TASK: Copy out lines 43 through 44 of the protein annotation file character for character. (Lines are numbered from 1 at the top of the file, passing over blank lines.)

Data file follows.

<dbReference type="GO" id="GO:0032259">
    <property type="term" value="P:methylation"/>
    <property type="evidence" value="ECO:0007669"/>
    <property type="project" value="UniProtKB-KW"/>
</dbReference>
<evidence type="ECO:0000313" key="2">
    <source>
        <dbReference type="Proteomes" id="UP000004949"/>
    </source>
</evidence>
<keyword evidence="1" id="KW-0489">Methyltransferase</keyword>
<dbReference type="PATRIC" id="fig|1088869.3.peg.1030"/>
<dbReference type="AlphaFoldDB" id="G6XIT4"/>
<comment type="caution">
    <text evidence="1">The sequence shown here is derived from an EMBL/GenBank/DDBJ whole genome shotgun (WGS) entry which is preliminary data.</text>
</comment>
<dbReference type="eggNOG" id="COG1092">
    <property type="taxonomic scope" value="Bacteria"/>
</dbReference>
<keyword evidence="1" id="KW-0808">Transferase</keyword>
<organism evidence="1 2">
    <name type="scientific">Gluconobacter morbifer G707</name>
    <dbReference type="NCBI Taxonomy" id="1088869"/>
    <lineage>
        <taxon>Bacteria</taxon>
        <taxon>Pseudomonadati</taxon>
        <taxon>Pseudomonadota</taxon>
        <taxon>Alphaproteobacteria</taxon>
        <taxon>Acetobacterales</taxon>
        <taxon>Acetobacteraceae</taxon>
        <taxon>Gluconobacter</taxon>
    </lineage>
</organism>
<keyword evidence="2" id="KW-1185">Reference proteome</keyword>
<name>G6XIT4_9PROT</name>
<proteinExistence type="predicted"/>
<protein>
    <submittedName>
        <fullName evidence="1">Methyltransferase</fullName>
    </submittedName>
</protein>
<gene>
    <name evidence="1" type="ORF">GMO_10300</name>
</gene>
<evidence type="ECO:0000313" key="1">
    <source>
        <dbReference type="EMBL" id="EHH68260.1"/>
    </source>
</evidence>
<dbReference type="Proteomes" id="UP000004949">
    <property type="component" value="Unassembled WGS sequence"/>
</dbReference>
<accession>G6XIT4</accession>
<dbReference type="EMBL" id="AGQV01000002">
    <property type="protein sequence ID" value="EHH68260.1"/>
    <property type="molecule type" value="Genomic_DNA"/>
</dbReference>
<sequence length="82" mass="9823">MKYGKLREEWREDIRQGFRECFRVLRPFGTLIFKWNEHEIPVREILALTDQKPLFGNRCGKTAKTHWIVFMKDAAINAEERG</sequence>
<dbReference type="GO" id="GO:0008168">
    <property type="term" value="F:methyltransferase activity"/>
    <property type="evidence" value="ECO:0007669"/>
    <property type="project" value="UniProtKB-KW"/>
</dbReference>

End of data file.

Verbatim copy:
    <name evidence="1" type="ORF">GMO_10300</name>
</gene>